The film’s Oscar winning screenplay, adapted by Lee along with Charlie Wachtel, David Rabinowitz and Kevin Willmott is the central pillar around which the film’s near universal appeal is wrapped. It’s layered approach to humour, whether in its dialogue or in the comic timing written into its characters, or its grasp over the acute irony found within the story itself, is witty and piercing but at the same time feels completely natural, colouring each scene with a deep sense of fulfilment. Credit is also in order to the film’s entire cast for their performances, and for the ease with which the film flows, in particular, to the chemistry between John David Washington and Adam Driver, its male leads. Driver’s aptly cautious and restrained Flip is the perfect compliment to Washington’s hot headed Stallworth, with Washington’s brooding performance instinctively capturing the latter’s simmering angst, as he finds himself in the lonely position of being one of the only black men who believes in changing things from the inside.
BlacKkKlansman cleverly uses history to offer an unsuspecting but powerful commentary on the struggle of the African American people. It incorporates many motifs of black activism - from likening Patrice, the Black Students Union president Ron is trying to protect, to political activist Angela Davis, and the inclusion of national civil rights leader Kwame Ture into the plot to the rousing narration of the lynching of Jesse Washington by Harry Belafonte. The film’s power and universality however, lies not in its blatant vilification of white supremacists nor for that matter of the US government, but in its clear distinction of the rotten apples from the rest of the basket. It does not seek to lay all blame for the oppression of blacks and other minorities in America, on any one particular doorstep, but rather identifies the weakest links in the system - not all cops at the Colorado Springs Police Station are racist ‘pigs’, many are amiable and even supportive of Stallworth’s zeal.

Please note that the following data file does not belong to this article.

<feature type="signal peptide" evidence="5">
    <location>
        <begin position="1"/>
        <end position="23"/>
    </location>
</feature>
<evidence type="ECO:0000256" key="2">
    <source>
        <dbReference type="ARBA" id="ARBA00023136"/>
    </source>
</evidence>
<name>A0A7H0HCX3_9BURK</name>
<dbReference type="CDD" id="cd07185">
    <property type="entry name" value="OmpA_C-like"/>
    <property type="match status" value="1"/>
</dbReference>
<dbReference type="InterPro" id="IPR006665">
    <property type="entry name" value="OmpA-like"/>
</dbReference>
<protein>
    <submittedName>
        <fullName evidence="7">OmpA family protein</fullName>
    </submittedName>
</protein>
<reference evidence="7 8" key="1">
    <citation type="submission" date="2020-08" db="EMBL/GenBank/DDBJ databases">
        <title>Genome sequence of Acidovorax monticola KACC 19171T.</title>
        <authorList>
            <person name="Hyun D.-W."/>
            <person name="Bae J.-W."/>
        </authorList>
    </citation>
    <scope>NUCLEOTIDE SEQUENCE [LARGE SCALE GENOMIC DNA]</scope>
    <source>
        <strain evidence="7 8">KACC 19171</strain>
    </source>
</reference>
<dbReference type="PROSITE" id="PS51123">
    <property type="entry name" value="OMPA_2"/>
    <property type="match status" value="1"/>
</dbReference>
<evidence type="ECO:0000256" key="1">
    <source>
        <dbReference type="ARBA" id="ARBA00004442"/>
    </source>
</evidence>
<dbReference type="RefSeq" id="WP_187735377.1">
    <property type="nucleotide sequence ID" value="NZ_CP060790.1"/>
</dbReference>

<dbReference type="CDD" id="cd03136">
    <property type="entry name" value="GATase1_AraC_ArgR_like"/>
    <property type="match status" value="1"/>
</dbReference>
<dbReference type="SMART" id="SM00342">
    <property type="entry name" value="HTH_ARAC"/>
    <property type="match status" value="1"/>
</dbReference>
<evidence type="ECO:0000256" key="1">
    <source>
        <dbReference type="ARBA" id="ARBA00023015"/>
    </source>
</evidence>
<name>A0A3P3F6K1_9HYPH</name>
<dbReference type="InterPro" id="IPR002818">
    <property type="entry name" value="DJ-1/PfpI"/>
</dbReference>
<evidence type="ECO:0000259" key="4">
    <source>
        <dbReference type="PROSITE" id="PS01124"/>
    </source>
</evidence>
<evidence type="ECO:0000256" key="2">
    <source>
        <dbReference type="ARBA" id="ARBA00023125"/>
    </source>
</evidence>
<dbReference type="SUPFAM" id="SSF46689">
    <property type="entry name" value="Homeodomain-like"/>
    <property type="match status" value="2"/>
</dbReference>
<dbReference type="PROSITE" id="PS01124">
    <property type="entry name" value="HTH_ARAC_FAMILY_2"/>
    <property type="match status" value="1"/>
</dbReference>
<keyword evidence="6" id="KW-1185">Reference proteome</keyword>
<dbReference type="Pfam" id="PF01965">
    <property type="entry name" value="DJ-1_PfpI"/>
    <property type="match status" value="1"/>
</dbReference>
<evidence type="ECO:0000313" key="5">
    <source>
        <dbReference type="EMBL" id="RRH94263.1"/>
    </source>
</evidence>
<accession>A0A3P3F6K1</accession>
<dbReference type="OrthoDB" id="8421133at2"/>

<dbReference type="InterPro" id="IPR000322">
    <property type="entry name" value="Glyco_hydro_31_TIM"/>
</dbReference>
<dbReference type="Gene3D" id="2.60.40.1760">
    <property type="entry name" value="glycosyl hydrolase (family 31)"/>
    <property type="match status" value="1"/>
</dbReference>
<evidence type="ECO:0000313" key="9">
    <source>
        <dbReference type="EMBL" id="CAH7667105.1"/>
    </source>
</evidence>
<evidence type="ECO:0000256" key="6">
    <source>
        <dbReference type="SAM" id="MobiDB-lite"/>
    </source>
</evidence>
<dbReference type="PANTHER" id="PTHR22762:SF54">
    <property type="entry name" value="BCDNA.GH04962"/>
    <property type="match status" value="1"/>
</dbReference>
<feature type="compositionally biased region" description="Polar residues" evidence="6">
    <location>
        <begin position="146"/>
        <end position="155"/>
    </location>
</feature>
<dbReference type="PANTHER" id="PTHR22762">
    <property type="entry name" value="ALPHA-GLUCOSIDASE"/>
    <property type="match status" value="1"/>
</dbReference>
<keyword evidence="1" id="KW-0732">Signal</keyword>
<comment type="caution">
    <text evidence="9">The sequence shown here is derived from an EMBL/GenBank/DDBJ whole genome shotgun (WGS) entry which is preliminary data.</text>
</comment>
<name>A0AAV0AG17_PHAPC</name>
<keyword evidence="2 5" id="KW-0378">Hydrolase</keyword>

It is this furiously objective stance of the film, which mirrors the emotional and professional conundrum its lead finds himself in, that makes BlacKkKlansman Spike Lee’s most politically correct film. Interestingly, it is also this very stance which finally takes the lid off of the self serving, hypocrisy that pervades through America’s political system. Despite its optimistic climax, the film ends on a cautionary note - with footage from the deadly 2017 Unite The Right rally in Charlottesville, Virginia interspersed with speeches of David Duke, a still respected former Klan Grand Wizard, and President Donald Trump refusing to condemn white supremacy, leaving us with a haunting taste of the entitlement with which this hypocrisy translates into real life - in the form of racist rhetoric, ritual and eventually rules.
Now streaming on Netflix.
Spike Lee is a celebrated, award winning American film director, producer, scriptwriter, actor and professor. His independent production company, 40 Acres and a Mule Filmworks, has produced more than 35 films since 1983 most of which explore race relations, colorism in the black community, the role of media in contemporary life, urban crime and poverty, and other political issues. Four of Lee's films - Do the Right Thing, Malcolm X, 4 Little Girls and She's Gotta Have It were each selected by the US Library of Congress for preservation in the National Film Registry for being "culturally, historically, or aesthetically significant." His latest film is Da 5 Bloods.